UK businesses who want to protect their products and technologies through patents and design rights will be better off as a result of a new Intellectual Property Bill tabled by Intellectual Property Minister Lord Younger.
The Bill proposes changes that would help businesses to better understand what is protected under the law, reduce the need for costly litigation, and provide greater certainty for investors in new designs and technologies.
Key elements of the Bill include new powers to enable the UK to implement the Unitary Patent Court Agreement. The Court is a central part in introducing a single patent across almost all EU countries. It is estimated that this would lead to direct benefits to business of £40m per year. It is also anticipated that the London Court, which will adjudicate on pharmaceutical and life sciences patent disputes, will benefit the economy an estimated £200m per annum.
In addition, the Bill introduces criminal penalties for copying UK registered designs and the strengthening of design protection. This is already the case for copyright and trademark disputes and brings parity to this area of IP law.
What is more, proposals for a designs opinion service and an expanded patents opinions service have been made. This would allow design or patent rights holders, or anyone else to ask the Intellectual Property Office to provide an expert opinion on whether a UK design or patent is valid or being infringed. This will help businesses assess the strength of their case before embarking on more formal and costly legal proceedings, and may help avoid litigation altogether.
Business Secretary Vince Cable says: “Figures show that UK business invests nearly £16b in design each year, which represents 1.1% of GDP. The changes in this Bill are to help SMEs and innovative businesses get on and grow. By reforming and simplifying IP rules and making them easier to understand, we aim to help businesses protect their innovations more easily.”
Minister for Intellectual Property, Lord Younger, says: “The measures we are publishing to reform IP law are more evolution than revolution. Cutting red tape for SMEs, making laws easier to understand, and helping to speed up the granting of patents internationally will all help business in the UK. Our smallest businesses in particular, will benefit to protect their creative ideas and to further encourage them to grow.
“One of the keys initiatives we have outlined today is the introduction of criminal sanctions for deliberate copying of registered designs. This will be a deterrent to those who deliberately copy UK registered designs and provide greater protection for our hugely important design sector.”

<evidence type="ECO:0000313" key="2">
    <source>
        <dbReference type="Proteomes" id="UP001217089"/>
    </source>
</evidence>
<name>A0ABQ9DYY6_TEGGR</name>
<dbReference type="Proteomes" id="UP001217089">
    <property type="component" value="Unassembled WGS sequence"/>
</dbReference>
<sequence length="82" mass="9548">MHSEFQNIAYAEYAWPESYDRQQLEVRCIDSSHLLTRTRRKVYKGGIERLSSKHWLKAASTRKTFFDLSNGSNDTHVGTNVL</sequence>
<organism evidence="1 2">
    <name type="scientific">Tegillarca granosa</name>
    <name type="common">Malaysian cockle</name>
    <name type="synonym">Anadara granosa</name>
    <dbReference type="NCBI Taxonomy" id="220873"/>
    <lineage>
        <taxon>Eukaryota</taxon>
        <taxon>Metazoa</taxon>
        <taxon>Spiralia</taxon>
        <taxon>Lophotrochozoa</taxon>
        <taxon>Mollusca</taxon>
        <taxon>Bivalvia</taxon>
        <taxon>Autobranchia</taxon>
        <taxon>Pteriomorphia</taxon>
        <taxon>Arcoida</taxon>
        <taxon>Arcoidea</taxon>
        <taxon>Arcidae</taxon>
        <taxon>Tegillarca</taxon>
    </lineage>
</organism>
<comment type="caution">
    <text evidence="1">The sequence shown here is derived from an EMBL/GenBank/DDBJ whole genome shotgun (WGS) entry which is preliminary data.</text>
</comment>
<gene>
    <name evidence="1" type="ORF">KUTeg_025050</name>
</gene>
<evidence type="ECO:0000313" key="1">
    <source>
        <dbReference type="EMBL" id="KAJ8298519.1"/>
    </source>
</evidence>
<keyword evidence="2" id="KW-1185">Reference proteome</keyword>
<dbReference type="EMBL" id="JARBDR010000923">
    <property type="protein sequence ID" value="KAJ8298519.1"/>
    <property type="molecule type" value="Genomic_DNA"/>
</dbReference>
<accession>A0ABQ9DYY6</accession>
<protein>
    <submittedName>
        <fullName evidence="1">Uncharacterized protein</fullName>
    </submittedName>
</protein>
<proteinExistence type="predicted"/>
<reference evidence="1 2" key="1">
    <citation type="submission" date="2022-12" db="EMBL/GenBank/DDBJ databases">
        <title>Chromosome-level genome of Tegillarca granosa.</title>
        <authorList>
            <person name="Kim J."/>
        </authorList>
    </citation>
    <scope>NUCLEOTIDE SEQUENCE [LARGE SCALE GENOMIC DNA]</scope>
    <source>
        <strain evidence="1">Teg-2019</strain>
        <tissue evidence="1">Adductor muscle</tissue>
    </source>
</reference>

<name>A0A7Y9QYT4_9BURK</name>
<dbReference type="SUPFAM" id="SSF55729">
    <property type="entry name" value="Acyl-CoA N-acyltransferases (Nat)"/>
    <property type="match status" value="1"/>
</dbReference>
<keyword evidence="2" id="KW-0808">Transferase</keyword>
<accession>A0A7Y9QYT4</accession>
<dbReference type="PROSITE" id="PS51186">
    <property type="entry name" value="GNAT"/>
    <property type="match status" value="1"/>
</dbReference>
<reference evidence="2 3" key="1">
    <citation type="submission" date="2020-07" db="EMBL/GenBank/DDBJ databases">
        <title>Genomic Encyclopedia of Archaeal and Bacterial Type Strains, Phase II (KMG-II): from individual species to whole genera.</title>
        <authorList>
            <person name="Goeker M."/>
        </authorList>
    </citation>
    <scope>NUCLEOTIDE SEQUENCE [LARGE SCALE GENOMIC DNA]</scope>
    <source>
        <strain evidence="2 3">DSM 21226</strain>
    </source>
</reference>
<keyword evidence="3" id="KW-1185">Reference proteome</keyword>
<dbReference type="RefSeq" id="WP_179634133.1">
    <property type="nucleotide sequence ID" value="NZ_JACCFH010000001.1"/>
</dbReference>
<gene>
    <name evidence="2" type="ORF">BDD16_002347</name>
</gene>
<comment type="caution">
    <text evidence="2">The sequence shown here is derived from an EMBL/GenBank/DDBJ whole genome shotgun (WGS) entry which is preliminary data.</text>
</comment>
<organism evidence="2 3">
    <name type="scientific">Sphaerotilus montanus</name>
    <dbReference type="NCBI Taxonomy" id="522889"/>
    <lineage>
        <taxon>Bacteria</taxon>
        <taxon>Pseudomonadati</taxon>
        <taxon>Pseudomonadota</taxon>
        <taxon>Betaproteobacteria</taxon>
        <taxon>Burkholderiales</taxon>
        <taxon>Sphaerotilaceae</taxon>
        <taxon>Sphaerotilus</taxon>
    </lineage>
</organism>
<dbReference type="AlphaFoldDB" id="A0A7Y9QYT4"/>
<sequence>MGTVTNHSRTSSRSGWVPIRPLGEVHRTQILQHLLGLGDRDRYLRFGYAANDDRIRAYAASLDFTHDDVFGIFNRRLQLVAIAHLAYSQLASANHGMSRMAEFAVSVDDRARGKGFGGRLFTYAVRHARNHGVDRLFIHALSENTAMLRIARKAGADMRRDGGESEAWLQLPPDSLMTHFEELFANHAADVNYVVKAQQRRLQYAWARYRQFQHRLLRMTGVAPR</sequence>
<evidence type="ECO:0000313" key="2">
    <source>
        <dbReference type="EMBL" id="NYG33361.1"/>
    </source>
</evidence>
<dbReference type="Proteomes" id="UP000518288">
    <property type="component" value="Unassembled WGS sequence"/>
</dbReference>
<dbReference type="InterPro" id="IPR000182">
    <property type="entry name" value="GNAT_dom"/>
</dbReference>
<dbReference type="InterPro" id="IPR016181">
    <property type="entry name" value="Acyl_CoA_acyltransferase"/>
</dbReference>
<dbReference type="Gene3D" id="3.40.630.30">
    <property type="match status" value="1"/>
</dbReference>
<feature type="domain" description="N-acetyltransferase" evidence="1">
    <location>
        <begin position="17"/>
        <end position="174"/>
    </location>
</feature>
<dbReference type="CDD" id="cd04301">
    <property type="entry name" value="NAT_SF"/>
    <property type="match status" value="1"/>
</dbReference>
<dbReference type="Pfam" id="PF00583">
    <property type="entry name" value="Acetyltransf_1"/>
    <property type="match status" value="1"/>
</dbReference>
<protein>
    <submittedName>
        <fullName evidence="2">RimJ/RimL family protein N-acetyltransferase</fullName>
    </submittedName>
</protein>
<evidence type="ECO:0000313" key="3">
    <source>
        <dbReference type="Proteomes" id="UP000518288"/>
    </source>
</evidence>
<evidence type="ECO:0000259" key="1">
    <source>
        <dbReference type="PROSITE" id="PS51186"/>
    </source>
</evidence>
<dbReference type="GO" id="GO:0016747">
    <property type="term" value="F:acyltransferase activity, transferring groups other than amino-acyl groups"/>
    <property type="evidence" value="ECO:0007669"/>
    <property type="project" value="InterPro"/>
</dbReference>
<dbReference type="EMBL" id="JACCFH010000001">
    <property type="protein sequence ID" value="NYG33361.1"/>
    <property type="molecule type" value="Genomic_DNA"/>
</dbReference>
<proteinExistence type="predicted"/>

Other measures include allowing the sharing of information – between international patent offices – on unpublished patent applications to help clear existing backlogs and speed up clearance times. As a result, UK businesses who also apply for European, US and Japanese patents – in addition to a UK patent – could increase the value of their patents by £4.2m per annum.
Also, allowing the UK to join the Hague system – an international designs registration system – will let applicants designate the countries in which they wish their design to be registered. Currently, registration for six countries, taking account of the cost of translation, notary and other fees could add up to £7500. Through the Hague system this would cost £500 for a business.
Patent owners will have the option of marking their patented products with a web address which links to the details of the relevant patent number rather than having to put the patent numbers directly on the product in order to get maximum protection. This change will reduce the burdens on businesses and individuals who own patents, whilst also making it easier for the public to access up-to-date patent information in relation to a particular product.
Moreover, the introduction of a new exemption in the Freedom of Information Act for continuing programmes of research intended for future publication will provide researchers with clarity and certainty, and the opportunity to validate and analyse their results before putting them into the public domain, or before any related patents have been granted.
CEO of Anti Copying in Design and Vice Chair of the Alliance for Intellectual Property, Dids Macdonald, says: "It's great that the Government has taken a positive first step to protect designers against design copying with a proposal to introduce criminal sanctions for deliberate registered design infringement – this will encourage more designers to register their designs. However, we hope that in the future this will apply to those who rely on unregistered rights, which comprise the majority of designers in this country."
Finally, Law Society Chair, IP Working Party, Isabel Davies, says: "The Law Society IP Group is delighted that the Government recognises the value of intellectual property to the economy of the UK. Currently detailed discussions are taking place amongst all interested parties to ensure that a fair and balanced regime which fits in with pan-European legislation and protects intellectual property in the UK is included in UK and European legislation."